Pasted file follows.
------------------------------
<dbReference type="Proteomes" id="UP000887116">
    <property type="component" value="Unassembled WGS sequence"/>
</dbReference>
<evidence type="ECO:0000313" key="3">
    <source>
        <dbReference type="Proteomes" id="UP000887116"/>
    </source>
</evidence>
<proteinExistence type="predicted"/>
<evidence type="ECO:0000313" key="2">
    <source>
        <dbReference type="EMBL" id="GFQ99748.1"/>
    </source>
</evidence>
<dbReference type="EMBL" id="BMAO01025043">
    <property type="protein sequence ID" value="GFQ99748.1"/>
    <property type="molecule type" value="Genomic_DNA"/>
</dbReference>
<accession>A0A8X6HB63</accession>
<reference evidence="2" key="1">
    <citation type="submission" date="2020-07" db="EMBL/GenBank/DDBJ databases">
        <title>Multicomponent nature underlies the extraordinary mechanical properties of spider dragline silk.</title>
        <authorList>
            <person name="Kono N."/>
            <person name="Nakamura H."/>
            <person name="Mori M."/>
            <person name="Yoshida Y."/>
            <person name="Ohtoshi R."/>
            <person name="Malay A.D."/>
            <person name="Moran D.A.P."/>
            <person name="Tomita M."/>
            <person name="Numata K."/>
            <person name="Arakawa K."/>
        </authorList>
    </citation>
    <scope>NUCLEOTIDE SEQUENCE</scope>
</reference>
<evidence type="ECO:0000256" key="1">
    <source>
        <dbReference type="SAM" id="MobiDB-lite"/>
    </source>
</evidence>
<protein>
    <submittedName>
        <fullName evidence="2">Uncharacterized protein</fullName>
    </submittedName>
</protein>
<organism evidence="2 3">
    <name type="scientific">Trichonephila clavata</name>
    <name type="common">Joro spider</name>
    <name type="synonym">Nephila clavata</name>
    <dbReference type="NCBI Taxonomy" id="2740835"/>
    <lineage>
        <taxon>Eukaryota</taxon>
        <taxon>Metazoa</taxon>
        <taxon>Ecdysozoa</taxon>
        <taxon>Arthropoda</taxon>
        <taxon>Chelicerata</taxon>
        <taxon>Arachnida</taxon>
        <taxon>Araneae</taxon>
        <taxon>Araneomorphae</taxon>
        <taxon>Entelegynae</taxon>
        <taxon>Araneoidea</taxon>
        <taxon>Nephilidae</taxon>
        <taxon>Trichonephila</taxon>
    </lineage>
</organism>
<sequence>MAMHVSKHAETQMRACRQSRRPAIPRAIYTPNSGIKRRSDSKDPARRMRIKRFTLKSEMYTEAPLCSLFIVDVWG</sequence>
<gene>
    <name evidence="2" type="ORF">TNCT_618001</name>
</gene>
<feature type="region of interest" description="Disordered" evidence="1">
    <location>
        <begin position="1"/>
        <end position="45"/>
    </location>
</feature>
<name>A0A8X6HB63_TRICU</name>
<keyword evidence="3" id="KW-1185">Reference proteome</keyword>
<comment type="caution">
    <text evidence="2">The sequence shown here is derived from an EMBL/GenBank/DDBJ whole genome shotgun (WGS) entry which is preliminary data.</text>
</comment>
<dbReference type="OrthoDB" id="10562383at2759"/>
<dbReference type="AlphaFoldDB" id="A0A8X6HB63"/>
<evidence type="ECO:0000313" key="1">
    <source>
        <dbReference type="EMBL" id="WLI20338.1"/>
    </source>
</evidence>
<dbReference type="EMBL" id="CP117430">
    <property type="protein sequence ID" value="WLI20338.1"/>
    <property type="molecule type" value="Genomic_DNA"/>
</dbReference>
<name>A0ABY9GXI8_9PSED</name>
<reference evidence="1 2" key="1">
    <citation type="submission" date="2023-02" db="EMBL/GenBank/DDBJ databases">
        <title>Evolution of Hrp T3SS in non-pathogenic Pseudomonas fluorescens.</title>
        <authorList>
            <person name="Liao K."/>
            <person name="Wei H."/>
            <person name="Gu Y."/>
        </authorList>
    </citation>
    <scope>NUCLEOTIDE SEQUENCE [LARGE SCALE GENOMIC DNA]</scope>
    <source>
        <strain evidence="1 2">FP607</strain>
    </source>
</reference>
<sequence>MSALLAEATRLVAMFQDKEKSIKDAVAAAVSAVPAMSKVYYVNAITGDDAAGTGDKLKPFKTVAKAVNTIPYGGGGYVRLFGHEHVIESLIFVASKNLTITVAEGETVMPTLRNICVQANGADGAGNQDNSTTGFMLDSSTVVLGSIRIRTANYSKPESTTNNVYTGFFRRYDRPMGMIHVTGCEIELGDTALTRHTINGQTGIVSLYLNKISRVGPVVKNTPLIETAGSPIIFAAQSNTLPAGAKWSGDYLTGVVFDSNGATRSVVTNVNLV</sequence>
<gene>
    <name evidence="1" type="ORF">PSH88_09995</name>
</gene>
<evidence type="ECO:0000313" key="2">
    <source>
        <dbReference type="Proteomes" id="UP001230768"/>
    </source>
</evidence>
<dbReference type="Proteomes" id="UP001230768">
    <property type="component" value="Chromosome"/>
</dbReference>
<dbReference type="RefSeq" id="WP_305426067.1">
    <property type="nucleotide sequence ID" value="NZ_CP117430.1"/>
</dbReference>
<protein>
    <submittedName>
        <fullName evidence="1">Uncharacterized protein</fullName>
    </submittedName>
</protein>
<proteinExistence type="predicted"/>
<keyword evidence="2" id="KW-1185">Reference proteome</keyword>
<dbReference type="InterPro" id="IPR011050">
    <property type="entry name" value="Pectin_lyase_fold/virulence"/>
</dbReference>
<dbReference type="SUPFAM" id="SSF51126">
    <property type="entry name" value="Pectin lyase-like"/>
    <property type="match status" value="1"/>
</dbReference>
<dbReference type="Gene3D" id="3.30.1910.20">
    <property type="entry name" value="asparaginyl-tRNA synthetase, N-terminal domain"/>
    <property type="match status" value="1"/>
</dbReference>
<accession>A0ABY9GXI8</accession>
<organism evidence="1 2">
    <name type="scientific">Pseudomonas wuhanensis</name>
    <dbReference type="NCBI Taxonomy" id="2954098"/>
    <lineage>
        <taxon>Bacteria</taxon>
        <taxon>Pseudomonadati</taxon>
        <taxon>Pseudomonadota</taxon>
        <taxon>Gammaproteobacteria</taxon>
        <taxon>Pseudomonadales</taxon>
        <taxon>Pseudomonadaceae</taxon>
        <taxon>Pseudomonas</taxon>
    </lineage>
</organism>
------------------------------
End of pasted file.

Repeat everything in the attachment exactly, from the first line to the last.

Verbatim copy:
<dbReference type="Proteomes" id="UP000887116">
    <property type="component" value="Unassembled WGS sequence"/>
</dbReference>
<evidence type="ECO:0000313" key="3">
    <source>
        <dbReference type="Proteomes" id="UP000887116"/>
    </source>
</evidence>
<proteinExistence type="predicted"/>
<evidence type="ECO:0000313" key="2">
    <source>
        <dbReference type="EMBL" id="GFQ99748.1"/>
    </source>
</evidence>
<dbReference type="EMBL" id="BMAO01025043">
    <property type="protein sequence ID" value="GFQ99748.1"/>
    <property type="molecule type" value="Genomic_DNA"/>
</dbReference>
<accession>A0A8X6HB63</accession>
<reference evidence="2" key="1">
    <citation type="submission" date="2020-07" db="EMBL/GenBank/DDBJ databases">
        <title>Multicomponent nature underlies the extraordinary mechanical properties of spider dragline silk.</title>
        <authorList>
            <person name="Kono N."/>
            <person name="Nakamura H."/>
            <person name="Mori M."/>
            <person name="Yoshida Y."/>
            <person name="Ohtoshi R."/>
            <person name="Malay A.D."/>
            <person name="Moran D.A.P."/>
            <person name="Tomita M."/>
            <person name="Numata K."/>
            <person name="Arakawa K."/>
        </authorList>
    </citation>
    <scope>NUCLEOTIDE SEQUENCE</scope>
</reference>
<evidence type="ECO:0000256" key="1">
    <source>
        <dbReference type="SAM" id="MobiDB-lite"/>
    </source>
</evidence>
<protein>
    <submittedName>
        <fullName evidence="2">Uncharacterized protein</fullName>
    </submittedName>
</protein>
<organism evidence="2 3">
    <name type="scientific">Trichonephila clavata</name>
    <name type="common">Joro spider</name>
    <name type="synonym">Nephila clavata</name>
    <dbReference type="NCBI Taxonomy" id="2740835"/>
    <lineage>
        <taxon>Eukaryota</taxon>
        <taxon>Metazoa</taxon>
        <taxon>Ecdysozoa</taxon>
        <taxon>Arthropoda</taxon>
        <taxon>Chelicerata</taxon>
        <taxon>Arachnida</taxon>
        <taxon>Araneae</taxon>
        <taxon>Araneomorphae</taxon>
        <taxon>Entelegynae</taxon>
        <taxon>Araneoidea</taxon>
        <taxon>Nephilidae</taxon>
        <taxon>Trichonephila</taxon>
    </lineage>
</organism>
<sequence>MAMHVSKHAETQMRACRQSRRPAIPRAIYTPNSGIKRRSDSKDPARRMRIKRFTLKSEMYTEAPLCSLFIVDVWG</sequence>
<gene>
    <name evidence="2" type="ORF">TNCT_618001</name>
</gene>
<feature type="region of interest" description="Disordered" evidence="1">
    <location>
        <begin position="1"/>
        <end position="45"/>
    </location>
</feature>
<name>A0A8X6HB63_TRICU</name>
<keyword evidence="3" id="KW-1185">Reference proteome</keyword>
<comment type="caution">
    <text evidence="2">The sequence shown here is derived from an EMBL/GenBank/DDBJ whole genome shotgun (WGS) entry which is preliminary data.</text>
</comment>
<dbReference type="OrthoDB" id="10562383at2759"/>
<dbReference type="AlphaFoldDB" id="A0A8X6HB63"/>
<evidence type="ECO:0000313" key="1">
    <source>
        <dbReference type="EMBL" id="WLI20338.1"/>
    </source>
</evidence>
<dbReference type="EMBL" id="CP117430">
    <property type="protein sequence ID" value="WLI20338.1"/>
    <property type="molecule type" value="Genomic_DNA"/>
</dbReference>
<name>A0ABY9GXI8_9PSED</name>
<reference evidence="1 2" key="1">
    <citation type="submission" date="2023-02" db="EMBL/GenBank/DDBJ databases">
        <title>Evolution of Hrp T3SS in non-pathogenic Pseudomonas fluorescens.</title>
        <authorList>
            <person name="Liao K."/>
            <person name="Wei H."/>
            <person name="Gu Y."/>
        </authorList>
    </citation>
    <scope>NUCLEOTIDE SEQUENCE [LARGE SCALE GENOMIC DNA]</scope>
    <source>
        <strain evidence="1 2">FP607</strain>
    </source>
</reference>
<sequence>MSALLAEATRLVAMFQDKEKSIKDAVAAAVSAVPAMSKVYYVNAITGDDAAGTGDKLKPFKTVAKAVNTIPYGGGGYVRLFGHEHVIESLIFVASKNLTITVAEGETVMPTLRNICVQANGADGAGNQDNSTTGFMLDSSTVVLGSIRIRTANYSKPESTTNNVYTGFFRRYDRPMGMIHVTGCEIELGDTALTRHTINGQTGIVSLYLNKISRVGPVVKNTPLIETAGSPIIFAAQSNTLPAGAKWSGDYLTGVVFDSNGATRSVVTNVNLV</sequence>
<gene>
    <name evidence="1" type="ORF">PSH88_09995</name>
</gene>
<evidence type="ECO:0000313" key="2">
    <source>
        <dbReference type="Proteomes" id="UP001230768"/>
    </source>
</evidence>
<dbReference type="Proteomes" id="UP001230768">
    <property type="component" value="Chromosome"/>
</dbReference>
<dbReference type="RefSeq" id="WP_305426067.1">
    <property type="nucleotide sequence ID" value="NZ_CP117430.1"/>
</dbReference>
<protein>
    <submittedName>
        <fullName evidence="1">Uncharacterized protein</fullName>
    </submittedName>
</protein>
<proteinExistence type="predicted"/>
<keyword evidence="2" id="KW-1185">Reference proteome</keyword>
<dbReference type="InterPro" id="IPR011050">
    <property type="entry name" value="Pectin_lyase_fold/virulence"/>
</dbReference>
<dbReference type="SUPFAM" id="SSF51126">
    <property type="entry name" value="Pectin lyase-like"/>
    <property type="match status" value="1"/>
</dbReference>
<dbReference type="Gene3D" id="3.30.1910.20">
    <property type="entry name" value="asparaginyl-tRNA synthetase, N-terminal domain"/>
    <property type="match status" value="1"/>
</dbReference>
<accession>A0ABY9GXI8</accession>
<organism evidence="1 2">
    <name type="scientific">Pseudomonas wuhanensis</name>
    <dbReference type="NCBI Taxonomy" id="2954098"/>
    <lineage>
        <taxon>Bacteria</taxon>
        <taxon>Pseudomonadati</taxon>
        <taxon>Pseudomonadota</taxon>
        <taxon>Gammaproteobacteria</taxon>
        <taxon>Pseudomonadales</taxon>
        <taxon>Pseudomonadaceae</taxon>
        <taxon>Pseudomonas</taxon>
    </lineage>
</organism>